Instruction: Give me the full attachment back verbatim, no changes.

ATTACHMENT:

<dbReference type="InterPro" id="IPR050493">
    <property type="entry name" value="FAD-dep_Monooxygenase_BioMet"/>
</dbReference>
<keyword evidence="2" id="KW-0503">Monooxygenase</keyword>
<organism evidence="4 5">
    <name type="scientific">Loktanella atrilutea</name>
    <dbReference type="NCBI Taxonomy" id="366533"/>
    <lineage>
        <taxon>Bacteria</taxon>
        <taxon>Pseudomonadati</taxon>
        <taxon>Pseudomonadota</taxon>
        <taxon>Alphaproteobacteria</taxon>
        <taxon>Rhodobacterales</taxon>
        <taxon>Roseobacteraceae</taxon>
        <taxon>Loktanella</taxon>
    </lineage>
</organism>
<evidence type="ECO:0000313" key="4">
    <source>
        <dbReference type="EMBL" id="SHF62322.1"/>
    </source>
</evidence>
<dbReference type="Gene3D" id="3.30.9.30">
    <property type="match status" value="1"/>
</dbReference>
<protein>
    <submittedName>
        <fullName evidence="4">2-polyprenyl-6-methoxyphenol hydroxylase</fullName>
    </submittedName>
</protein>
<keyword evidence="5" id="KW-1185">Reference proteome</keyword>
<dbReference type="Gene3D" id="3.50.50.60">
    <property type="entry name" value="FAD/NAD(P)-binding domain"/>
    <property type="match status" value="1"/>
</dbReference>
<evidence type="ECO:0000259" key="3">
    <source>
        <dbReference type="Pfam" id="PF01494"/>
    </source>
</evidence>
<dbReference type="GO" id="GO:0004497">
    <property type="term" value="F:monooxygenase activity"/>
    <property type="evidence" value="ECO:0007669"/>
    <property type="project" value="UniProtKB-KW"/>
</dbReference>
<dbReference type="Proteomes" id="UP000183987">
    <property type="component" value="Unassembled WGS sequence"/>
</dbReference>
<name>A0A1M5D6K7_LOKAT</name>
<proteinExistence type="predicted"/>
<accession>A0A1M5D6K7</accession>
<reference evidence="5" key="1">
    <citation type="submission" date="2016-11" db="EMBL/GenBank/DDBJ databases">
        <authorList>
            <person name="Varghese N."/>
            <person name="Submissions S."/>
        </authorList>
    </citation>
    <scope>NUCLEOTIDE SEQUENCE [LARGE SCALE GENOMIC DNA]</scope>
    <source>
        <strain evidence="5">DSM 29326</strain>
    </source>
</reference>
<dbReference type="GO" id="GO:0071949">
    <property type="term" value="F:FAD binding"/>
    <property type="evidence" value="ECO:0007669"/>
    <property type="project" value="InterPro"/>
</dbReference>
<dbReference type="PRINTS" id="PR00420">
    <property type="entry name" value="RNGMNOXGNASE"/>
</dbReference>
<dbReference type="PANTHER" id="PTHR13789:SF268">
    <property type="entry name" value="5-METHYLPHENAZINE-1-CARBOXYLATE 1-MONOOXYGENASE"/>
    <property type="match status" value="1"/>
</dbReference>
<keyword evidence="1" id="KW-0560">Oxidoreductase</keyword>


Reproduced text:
<dbReference type="InterPro" id="IPR050493">
    <property type="entry name" value="FAD-dep_Monooxygenase_BioMet"/>
</dbReference>
<keyword evidence="2" id="KW-0503">Monooxygenase</keyword>
<organism evidence="4 5">
    <name type="scientific">Loktanella atrilutea</name>
    <dbReference type="NCBI Taxonomy" id="366533"/>
    <lineage>
        <taxon>Bacteria</taxon>
        <taxon>Pseudomonadati</taxon>
        <taxon>Pseudomonadota</taxon>
        <taxon>Alphaproteobacteria</taxon>
        <taxon>Rhodobacterales</taxon>
        <taxon>Roseobacteraceae</taxon>
        <taxon>Loktanella</taxon>
    </lineage>
</organism>
<evidence type="ECO:0000313" key="4">
    <source>
        <dbReference type="EMBL" id="SHF62322.1"/>
    </source>
</evidence>
<dbReference type="Gene3D" id="3.30.9.30">
    <property type="match status" value="1"/>
</dbReference>
<protein>
    <submittedName>
        <fullName evidence="4">2-polyprenyl-6-methoxyphenol hydroxylase</fullName>
    </submittedName>
</protein>
<keyword evidence="5" id="KW-1185">Reference proteome</keyword>
<dbReference type="Gene3D" id="3.50.50.60">
    <property type="entry name" value="FAD/NAD(P)-binding domain"/>
    <property type="match status" value="1"/>
</dbReference>
<evidence type="ECO:0000259" key="3">
    <source>
        <dbReference type="Pfam" id="PF01494"/>
    </source>
</evidence>
<dbReference type="GO" id="GO:0004497">
    <property type="term" value="F:monooxygenase activity"/>
    <property type="evidence" value="ECO:0007669"/>
    <property type="project" value="UniProtKB-KW"/>
</dbReference>
<dbReference type="Proteomes" id="UP000183987">
    <property type="component" value="Unassembled WGS sequence"/>
</dbReference>
<name>A0A1M5D6K7_LOKAT</name>
<proteinExistence type="predicted"/>
<accession>A0A1M5D6K7</accession>
<reference evidence="5" key="1">
    <citation type="submission" date="2016-11" db="EMBL/GenBank/DDBJ databases">
        <authorList>
            <person name="Varghese N."/>
            <person name="Submissions S."/>
        </authorList>
    </citation>
    <scope>NUCLEOTIDE SEQUENCE [LARGE SCALE GENOMIC DNA]</scope>
    <source>
        <strain evidence="5">DSM 29326</strain>
    </source>
</reference>
<dbReference type="GO" id="GO:0071949">
    <property type="term" value="F:FAD binding"/>
    <property type="evidence" value="ECO:0007669"/>
    <property type="project" value="InterPro"/>
</dbReference>
<dbReference type="PRINTS" id="PR00420">
    <property type="entry name" value="RNGMNOXGNASE"/>
</dbReference>
<dbReference type="PANTHER" id="PTHR13789:SF268">
    <property type="entry name" value="5-METHYLPHENAZINE-1-CARBOXYLATE 1-MONOOXYGENASE"/>
    <property type="match status" value="1"/>
</dbReference>
<keyword evidence="1" id="KW-0560">Oxidoreductase</keyword>